The Just War Myth
Location might have something to do with that miscue – he was in Lexington, Virginia at the Virginia Military Institute, not in Massachusetts. And while the uniforms worn by the VMI cadets are not “redcoats” but Army green and the 1,200 cadets were a friendly venue, reporters found that not all of the students agreed with McCain’s position that the “surge” tactic is working.
In addition to the “surge,” McCain spoke about victory and defeat, security and strategy, politics today and terrorism tomorrow. “Supporting the troops” was another predictable theme. But what seemed new for McCain was the characterization of the Iraq war as necessary and “just.”
In fact, Senator McCain mentions Iraq as a “just war” at the beginning of his speech (a conditional reference) and again near the end (an unconditional reference), employing this concept like “moral bookends” between which he tries to define his reasons for strongly supporting the White House position on the war.
In 2003, I wrote a memorandum laying out the difference between necessary wars – a political consideration – and the claim that war can ever be just. It is what follows.
In general, “just war” is a Western concept. Moreover, it is a concept with distinct religious-moral roots. Its development occurred within the Catholic Church, notably by Augustine of Hippo in the 5th century, by Thomas Aquinas in the 13th, Francisco de Vitorio in the 16th, and Francisco Suarez in the 17th. At this point, the influence of secular thinkers such as Hugo Grotius began to overshadow that of churchmen, whose standing was undercut by the religion-driven 30 Years War that sundered the Holy Roman Empire.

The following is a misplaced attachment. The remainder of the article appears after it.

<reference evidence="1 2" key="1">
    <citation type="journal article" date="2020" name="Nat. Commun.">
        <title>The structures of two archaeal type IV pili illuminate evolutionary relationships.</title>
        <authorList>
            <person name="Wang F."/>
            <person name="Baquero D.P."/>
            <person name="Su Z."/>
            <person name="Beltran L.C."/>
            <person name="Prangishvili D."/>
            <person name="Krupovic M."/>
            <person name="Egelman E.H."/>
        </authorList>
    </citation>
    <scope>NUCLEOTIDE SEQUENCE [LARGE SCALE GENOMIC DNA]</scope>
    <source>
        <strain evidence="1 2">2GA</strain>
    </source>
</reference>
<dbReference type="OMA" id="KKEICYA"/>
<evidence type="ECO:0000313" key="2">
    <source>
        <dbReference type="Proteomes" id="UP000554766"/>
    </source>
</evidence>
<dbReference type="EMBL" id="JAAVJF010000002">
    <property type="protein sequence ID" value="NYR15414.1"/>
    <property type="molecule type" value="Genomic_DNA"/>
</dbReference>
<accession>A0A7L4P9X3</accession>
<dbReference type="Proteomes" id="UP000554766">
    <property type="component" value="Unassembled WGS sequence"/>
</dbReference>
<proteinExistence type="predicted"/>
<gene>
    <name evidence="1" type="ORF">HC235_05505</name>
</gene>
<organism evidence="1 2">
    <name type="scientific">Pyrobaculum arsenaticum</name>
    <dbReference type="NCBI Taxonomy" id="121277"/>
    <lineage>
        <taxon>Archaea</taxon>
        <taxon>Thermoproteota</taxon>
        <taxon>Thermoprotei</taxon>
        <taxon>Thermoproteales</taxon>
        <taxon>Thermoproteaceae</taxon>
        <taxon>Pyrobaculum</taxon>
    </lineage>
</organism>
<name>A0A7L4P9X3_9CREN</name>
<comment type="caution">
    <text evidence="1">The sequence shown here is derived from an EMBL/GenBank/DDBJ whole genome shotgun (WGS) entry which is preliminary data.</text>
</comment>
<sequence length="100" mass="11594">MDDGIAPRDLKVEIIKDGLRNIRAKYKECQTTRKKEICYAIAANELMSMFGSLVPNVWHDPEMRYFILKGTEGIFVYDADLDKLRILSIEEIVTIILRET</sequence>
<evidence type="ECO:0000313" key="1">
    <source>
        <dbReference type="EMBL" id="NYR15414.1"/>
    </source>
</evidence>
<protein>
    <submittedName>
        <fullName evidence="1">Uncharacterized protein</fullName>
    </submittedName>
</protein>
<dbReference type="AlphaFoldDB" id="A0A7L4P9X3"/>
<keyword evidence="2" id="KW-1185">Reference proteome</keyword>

Discussions about just war tend to dwell on the six criteria that are traditionally “required” to exist before a war can be called “just”: just cause (e.g., correct a grave public evil, self-defense); legitimate authority; right intention (ultimately, peace); probability of success; proportionality; and last resort. But it is critical to understand what is missed by starting any consideration of just war theory with these six criteria. Starting with the criteria effectively inverts the traditional Christian position that disputes are to be resolved peacefully. The underlying principles of moral conduct at work here are: life is God’s gift, and because there is “that of God” in each life, no human has the right to take life from another.
Beyond this fundamental point, modern warfare arguably violates proportionality because of the tremendous destructiveness of today’s weapons. The second principle habitually violated is that of “just cause” – specifically, who is empowered to declare that the cause for which war is declared is just? Simply declaring it does not make it so.